Served raw as crunchy crudités or cooked until sweet and tender, vibrant bell peppers are some of summer and fall’s most colorful and versatile gems. Read on to learn how to choose, prep, store and use them, thanks to tips from the Williams-Sonoma Test Kitchen—plus find new ideas to add to your recipe box.
Bell Peppers: Everything You Need to Know
What to Look For
Regardless of what variety you choose, be sure to buy bell peppers that are firm, smooth and unblemished, with a shiny surface and a secure stem. They should be free of wrinkles and feel heavy for their size. Avoid any with bruises, soft spots or pocks.
Bell peppers may be green, yellow, orange, red, brown or even purple. Green peppers—typically the most inexpensive variety—are actually red bell peppers that have ben picked at an unripe stage, and therefore taste more vegetal and astringent in flavor. Red bell peppers, the more mature stage of green bell peppers, are sweeter and fruitier. Other bell pepper colors are separate varieties of peppers.
To prep bell peppers, cut the pepper in half at the equator or lengthwise. Using your hands or a knife, remove the stem. Then trim away the seeds and white membranes; remaining seeds can be rinsed away. Cut the pepper to the desired size and shape.
Refrigerate the vegetables as soon as you get them home, storing them loosely in a perforated plastic bag. Green peppers keep for at least one week; use red, yellow orange and purple peppers within five or six days.
Your Pepper Toolkit
- Nonstick Covered Fry Pan, to saute peppers without sticking
- Chef’s Knife, to slice and prep peppers easily
- Glass Mixing Bowls, for clean, organized prep work
- Stainless-Steel Tongs, for handling peppers when broiling or grilling
Peppers can be sliced and enjoyed raw in salads, diced and sauteed until silken in texture and even sweeter in flavor, roasted or grilling for antipasti platters and sandwiches, or baked whole and filled with savory stuffings.
Sausage & Peppers: Saute red onion slices and green and yellow bell pepper strips until softened and slightly browned. Meanwhile, grill sausages until well marked and cooked through. Slice sausages in half lengthwise. Place sausage halves on split rolls and top with onion and peppers. Serve with whole grain mustard.
Romesco: In a food processor, pulse roasted red bell peppers with minced garlic, toasted almonds, sherry vinegar, seeded tomatoes, smoked paprika and salt until combined. With the motor running, drizzle in olive oil until the mixture forms a chunky puree. Serve alongside grilled steak and green onions.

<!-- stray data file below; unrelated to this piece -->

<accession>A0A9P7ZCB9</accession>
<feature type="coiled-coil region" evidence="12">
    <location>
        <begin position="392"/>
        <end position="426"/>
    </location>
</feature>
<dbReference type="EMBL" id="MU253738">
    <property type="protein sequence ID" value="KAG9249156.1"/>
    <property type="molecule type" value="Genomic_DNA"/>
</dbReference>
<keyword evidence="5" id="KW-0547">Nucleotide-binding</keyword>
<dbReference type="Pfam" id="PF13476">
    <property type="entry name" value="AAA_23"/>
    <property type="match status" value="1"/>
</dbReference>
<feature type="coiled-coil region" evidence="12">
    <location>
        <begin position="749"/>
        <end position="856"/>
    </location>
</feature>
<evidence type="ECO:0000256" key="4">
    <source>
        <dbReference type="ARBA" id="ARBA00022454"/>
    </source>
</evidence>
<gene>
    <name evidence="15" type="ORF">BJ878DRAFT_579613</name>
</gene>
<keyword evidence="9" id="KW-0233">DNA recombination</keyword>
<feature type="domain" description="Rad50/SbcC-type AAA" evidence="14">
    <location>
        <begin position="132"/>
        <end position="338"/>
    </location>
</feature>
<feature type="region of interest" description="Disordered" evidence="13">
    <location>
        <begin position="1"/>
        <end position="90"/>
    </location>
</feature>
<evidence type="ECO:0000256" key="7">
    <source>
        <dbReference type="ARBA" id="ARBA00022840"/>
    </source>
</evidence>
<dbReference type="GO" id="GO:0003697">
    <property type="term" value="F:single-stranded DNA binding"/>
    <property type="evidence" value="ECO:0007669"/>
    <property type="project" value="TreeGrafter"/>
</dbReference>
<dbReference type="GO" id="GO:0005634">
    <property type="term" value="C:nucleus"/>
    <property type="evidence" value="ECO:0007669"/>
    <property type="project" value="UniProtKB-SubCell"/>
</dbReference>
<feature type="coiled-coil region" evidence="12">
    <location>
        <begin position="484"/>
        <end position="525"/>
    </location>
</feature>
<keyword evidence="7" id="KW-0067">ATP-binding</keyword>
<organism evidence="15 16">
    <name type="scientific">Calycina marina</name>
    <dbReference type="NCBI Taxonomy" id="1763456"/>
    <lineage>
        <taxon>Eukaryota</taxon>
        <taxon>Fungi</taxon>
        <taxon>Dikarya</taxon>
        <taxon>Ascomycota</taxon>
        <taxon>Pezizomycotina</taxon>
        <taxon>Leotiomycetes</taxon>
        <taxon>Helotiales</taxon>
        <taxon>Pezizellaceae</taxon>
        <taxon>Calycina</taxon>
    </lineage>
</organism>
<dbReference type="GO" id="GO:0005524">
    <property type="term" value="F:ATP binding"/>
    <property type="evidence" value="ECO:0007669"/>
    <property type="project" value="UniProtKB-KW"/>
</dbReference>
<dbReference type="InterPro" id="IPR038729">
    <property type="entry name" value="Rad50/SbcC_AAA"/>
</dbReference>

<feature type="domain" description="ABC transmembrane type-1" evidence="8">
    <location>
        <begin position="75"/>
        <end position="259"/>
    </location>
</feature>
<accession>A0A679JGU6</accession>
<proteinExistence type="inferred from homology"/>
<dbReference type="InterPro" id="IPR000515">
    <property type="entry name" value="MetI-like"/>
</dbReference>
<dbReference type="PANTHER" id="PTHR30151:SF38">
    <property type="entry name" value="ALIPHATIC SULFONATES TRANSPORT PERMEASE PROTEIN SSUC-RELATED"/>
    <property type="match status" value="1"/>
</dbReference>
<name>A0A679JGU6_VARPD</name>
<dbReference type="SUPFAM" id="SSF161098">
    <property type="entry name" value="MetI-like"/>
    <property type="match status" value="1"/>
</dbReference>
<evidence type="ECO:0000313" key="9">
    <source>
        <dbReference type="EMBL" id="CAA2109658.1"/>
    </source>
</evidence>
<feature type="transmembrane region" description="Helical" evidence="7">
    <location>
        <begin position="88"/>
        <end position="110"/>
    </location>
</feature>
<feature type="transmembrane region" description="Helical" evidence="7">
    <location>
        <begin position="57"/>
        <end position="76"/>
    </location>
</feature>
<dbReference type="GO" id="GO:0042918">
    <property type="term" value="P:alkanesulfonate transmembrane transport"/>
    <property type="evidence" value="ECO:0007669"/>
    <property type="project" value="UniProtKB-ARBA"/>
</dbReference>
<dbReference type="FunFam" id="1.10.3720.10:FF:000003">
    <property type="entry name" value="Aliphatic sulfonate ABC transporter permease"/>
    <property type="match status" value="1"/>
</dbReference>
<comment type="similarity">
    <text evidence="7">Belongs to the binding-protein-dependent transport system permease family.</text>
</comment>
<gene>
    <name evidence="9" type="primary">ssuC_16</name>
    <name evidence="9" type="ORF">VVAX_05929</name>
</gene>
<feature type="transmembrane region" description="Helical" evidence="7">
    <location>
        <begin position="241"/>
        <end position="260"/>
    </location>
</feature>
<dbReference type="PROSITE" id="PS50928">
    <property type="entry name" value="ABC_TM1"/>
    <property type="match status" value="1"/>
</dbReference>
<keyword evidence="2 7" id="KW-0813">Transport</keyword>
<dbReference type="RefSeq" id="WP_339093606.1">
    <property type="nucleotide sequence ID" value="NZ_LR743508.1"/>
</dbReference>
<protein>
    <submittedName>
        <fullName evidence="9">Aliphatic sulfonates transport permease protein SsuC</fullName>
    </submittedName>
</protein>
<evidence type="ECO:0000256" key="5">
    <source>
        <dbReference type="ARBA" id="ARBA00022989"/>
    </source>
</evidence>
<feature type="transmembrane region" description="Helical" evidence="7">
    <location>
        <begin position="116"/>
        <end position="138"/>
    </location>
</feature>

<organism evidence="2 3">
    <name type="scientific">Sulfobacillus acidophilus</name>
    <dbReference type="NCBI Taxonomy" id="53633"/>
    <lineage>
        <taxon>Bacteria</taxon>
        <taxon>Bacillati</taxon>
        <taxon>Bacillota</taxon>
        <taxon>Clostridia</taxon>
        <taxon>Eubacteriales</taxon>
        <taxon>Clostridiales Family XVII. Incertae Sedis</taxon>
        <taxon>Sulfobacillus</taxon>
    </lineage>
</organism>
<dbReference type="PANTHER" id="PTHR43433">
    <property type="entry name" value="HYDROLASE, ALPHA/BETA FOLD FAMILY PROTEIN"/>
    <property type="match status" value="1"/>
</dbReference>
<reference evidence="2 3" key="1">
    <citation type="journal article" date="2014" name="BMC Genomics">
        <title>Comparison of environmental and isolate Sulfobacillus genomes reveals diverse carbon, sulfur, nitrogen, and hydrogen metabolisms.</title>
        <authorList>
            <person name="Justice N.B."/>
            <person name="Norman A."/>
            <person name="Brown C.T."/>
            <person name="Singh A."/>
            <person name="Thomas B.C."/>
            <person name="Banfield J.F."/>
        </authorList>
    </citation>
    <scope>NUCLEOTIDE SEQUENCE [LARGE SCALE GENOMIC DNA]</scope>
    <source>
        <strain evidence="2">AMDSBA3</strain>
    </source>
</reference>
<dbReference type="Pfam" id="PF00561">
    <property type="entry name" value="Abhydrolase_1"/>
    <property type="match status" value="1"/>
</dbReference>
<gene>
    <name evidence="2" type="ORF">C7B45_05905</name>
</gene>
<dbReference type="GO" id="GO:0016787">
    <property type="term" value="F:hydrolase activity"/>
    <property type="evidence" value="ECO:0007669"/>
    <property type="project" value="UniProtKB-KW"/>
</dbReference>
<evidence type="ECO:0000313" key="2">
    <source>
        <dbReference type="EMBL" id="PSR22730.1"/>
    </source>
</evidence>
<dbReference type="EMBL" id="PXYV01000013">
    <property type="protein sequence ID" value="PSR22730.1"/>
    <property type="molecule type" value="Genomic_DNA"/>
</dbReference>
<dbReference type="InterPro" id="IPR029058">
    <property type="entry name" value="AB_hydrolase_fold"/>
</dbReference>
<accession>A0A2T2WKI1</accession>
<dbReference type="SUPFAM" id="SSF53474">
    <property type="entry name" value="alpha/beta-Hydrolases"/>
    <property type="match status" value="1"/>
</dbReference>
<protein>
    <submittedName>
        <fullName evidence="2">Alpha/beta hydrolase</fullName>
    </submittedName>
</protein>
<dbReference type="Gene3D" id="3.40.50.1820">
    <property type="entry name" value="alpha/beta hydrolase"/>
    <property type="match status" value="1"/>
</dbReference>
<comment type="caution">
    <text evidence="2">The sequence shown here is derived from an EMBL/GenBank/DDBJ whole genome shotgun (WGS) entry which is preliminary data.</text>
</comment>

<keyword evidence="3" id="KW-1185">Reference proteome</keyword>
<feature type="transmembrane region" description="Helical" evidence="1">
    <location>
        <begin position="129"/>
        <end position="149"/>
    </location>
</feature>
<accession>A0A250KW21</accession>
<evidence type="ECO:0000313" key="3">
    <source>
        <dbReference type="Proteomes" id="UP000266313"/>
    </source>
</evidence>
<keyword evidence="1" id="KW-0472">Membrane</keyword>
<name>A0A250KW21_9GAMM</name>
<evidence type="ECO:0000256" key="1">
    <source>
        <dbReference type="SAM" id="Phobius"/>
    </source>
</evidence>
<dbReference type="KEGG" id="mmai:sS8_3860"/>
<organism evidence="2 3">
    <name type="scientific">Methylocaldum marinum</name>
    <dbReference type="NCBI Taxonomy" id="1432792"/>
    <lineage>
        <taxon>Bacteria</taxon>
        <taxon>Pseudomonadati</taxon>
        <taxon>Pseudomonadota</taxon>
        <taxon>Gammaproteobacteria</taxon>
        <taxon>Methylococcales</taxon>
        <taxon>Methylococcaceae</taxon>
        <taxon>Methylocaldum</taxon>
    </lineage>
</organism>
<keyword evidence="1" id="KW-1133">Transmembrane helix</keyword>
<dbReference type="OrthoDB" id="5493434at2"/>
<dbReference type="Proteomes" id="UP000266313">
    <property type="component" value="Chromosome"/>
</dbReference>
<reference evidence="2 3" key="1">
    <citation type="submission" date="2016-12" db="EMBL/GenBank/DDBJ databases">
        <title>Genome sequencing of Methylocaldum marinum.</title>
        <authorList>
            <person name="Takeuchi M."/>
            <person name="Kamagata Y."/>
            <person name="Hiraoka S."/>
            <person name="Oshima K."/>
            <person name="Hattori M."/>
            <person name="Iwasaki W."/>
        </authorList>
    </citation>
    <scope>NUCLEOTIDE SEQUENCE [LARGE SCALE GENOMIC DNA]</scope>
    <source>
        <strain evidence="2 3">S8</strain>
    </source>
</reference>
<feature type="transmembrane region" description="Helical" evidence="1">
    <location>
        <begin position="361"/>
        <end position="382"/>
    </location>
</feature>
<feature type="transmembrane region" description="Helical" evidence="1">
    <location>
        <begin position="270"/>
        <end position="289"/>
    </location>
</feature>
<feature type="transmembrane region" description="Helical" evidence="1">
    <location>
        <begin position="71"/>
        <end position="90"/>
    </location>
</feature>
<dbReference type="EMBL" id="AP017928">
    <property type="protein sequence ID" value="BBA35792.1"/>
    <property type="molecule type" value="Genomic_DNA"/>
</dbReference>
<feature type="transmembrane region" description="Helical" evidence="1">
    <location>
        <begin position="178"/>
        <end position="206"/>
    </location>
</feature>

Tricolor Pepper Salad: Toss strips of red, yellow and orange bell peppers with sherry vinegar, extra-virgin olive oil, and salt and pepper to taste. Mound the peppers on salad plates and sprinkle with chopped fresh basil, sliced Kalamata olives and crumbled feta. Serve as a starter or an accompaniment to grilled meat or fish.
Preserved Peppers: Toss red bell peppers with olive oil, salt and pepper. Broil or grill, turning occasionally, until charred all over. Let cool, then peel off charred skin. Cut each pepper into 4 pieces and remove seeds. Transfer to a glass jar and fill jar with chopped herbs, red pepper flakes and olive oil to cover. Use within 1 week.
Stuffed Peppers: Halve green bell peppers lengthwise and remove seeds. Toss with olive oil and salt and arrange cut side up in a baking dish. Combine cooked rice and black beans with sauteed onion and garlic, ground cumin, chili powder, chopped cilantro, sliced green onions and salt. Mound mixture in pepper halves. Cover and bake at 350°F until tender, about 1 hour. Remove foil, top with cheese and bake 15 minutes more.
Roasted Pepper Crostini: Toss orange bell peppers with olive oil, salt and pepper. Broil or grill, turning occasionally, until charred all over. Let cool, then peel off charred skin. Remove seeds and cut into strips. Spread goat cheese on crostini and top with pepper strips. Drizzle with olive oil and sprinkle with flake salt.
This luscious Spanish soup is an excellent way to use up less-than-perfect peppers and tomatoes. Often eaten as a starter, the soup also makes an excellent vegetarian main dish when served with a salad and a wedge of good bread.
Piperade is a Basque saute of sweet onions and colorful peppers. Here, the mixture is topped with a soft poached egg and chopped parsley for a vibrant brunch dish. It can be just as satisfying for dinner, too—just serve with some crusty bread on the side.
In Italy, this deceptively simple but highly flavorful ribeye dish is called straccetti, meaning “little rags”—a reference to the thinness of the pounded meat slices and the unevenness of the edges. Topped with blistered sweet cherry peppers and fresh herbs, it makes a colorful and special main course.